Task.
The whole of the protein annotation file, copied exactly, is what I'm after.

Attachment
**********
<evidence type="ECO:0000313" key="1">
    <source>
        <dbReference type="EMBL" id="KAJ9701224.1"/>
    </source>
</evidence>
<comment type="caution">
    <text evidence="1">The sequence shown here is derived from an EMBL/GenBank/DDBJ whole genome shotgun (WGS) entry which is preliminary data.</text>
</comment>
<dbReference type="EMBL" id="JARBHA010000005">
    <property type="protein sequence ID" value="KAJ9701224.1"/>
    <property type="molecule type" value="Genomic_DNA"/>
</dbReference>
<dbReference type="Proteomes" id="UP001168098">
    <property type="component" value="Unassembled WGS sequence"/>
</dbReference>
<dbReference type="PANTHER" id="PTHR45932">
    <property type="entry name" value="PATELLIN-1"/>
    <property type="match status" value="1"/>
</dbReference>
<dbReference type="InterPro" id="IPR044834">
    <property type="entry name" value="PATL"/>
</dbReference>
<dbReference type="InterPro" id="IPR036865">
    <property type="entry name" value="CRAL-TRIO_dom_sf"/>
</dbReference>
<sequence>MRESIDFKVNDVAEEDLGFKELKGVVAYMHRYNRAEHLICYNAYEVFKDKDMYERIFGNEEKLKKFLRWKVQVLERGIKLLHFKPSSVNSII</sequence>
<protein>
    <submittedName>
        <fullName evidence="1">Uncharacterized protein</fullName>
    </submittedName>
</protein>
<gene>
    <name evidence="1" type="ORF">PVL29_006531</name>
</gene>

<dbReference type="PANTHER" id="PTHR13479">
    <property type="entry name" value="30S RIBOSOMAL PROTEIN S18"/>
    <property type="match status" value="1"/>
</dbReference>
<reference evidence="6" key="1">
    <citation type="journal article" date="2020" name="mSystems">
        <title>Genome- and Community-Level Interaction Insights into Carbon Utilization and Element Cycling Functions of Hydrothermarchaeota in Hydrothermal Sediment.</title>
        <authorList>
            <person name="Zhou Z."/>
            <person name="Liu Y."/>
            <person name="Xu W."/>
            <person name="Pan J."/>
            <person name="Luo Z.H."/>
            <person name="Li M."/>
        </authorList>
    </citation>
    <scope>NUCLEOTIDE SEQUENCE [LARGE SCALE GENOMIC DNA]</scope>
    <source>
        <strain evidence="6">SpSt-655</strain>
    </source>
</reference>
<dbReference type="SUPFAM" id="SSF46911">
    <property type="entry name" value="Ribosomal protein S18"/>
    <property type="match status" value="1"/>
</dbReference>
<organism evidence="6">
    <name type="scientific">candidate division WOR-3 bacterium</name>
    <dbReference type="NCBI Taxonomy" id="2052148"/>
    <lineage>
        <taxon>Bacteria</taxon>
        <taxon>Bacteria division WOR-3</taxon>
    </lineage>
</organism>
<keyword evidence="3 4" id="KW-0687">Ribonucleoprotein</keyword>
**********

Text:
<evidence type="ECO:0000313" key="1">
    <source>
        <dbReference type="EMBL" id="KAJ9701224.1"/>
    </source>
</evidence>
<comment type="caution">
    <text evidence="1">The sequence shown here is derived from an EMBL/GenBank/DDBJ whole genome shotgun (WGS) entry which is preliminary data.</text>
</comment>
<dbReference type="EMBL" id="JARBHA010000005">
    <property type="protein sequence ID" value="KAJ9701224.1"/>
    <property type="molecule type" value="Genomic_DNA"/>
</dbReference>
<dbReference type="Proteomes" id="UP001168098">
    <property type="component" value="Unassembled WGS sequence"/>
</dbReference>
<dbReference type="PANTHER" id="PTHR45932">
    <property type="entry name" value="PATELLIN-1"/>
    <property type="match status" value="1"/>
</dbReference>
<dbReference type="InterPro" id="IPR044834">
    <property type="entry name" value="PATL"/>
</dbReference>
<dbReference type="InterPro" id="IPR036865">
    <property type="entry name" value="CRAL-TRIO_dom_sf"/>
</dbReference>
<sequence>MRESIDFKVNDVAEEDLGFKELKGVVAYMHRYNRAEHLICYNAYEVFKDKDMYERIFGNEEKLKKFLRWKVQVLERGIKLLHFKPSSVNSII</sequence>
<protein>
    <submittedName>
        <fullName evidence="1">Uncharacterized protein</fullName>
    </submittedName>
</protein>
<gene>
    <name evidence="1" type="ORF">PVL29_006531</name>
</gene>

<dbReference type="PANTHER" id="PTHR13479">
    <property type="entry name" value="30S RIBOSOMAL PROTEIN S18"/>
    <property type="match status" value="1"/>
</dbReference>
<reference evidence="6" key="1">
    <citation type="journal article" date="2020" name="mSystems">
        <title>Genome- and Community-Level Interaction Insights into Carbon Utilization and Element Cycling Functions of Hydrothermarchaeota in Hydrothermal Sediment.</title>
        <authorList>
            <person name="Zhou Z."/>
            <person name="Liu Y."/>
            <person name="Xu W."/>
            <person name="Pan J."/>
            <person name="Luo Z.H."/>
            <person name="Li M."/>
        </authorList>
    </citation>
    <scope>NUCLEOTIDE SEQUENCE [LARGE SCALE GENOMIC DNA]</scope>
    <source>
        <strain evidence="6">SpSt-655</strain>
    </source>
</reference>
<dbReference type="SUPFAM" id="SSF46911">
    <property type="entry name" value="Ribosomal protein S18"/>
    <property type="match status" value="1"/>
</dbReference>
<organism evidence="6">
    <name type="scientific">candidate division WOR-3 bacterium</name>
    <dbReference type="NCBI Taxonomy" id="2052148"/>
    <lineage>
        <taxon>Bacteria</taxon>
        <taxon>Bacteria division WOR-3</taxon>
    </lineage>
</organism>
<keyword evidence="3 4" id="KW-0687">Ribonucleoprotein</keyword>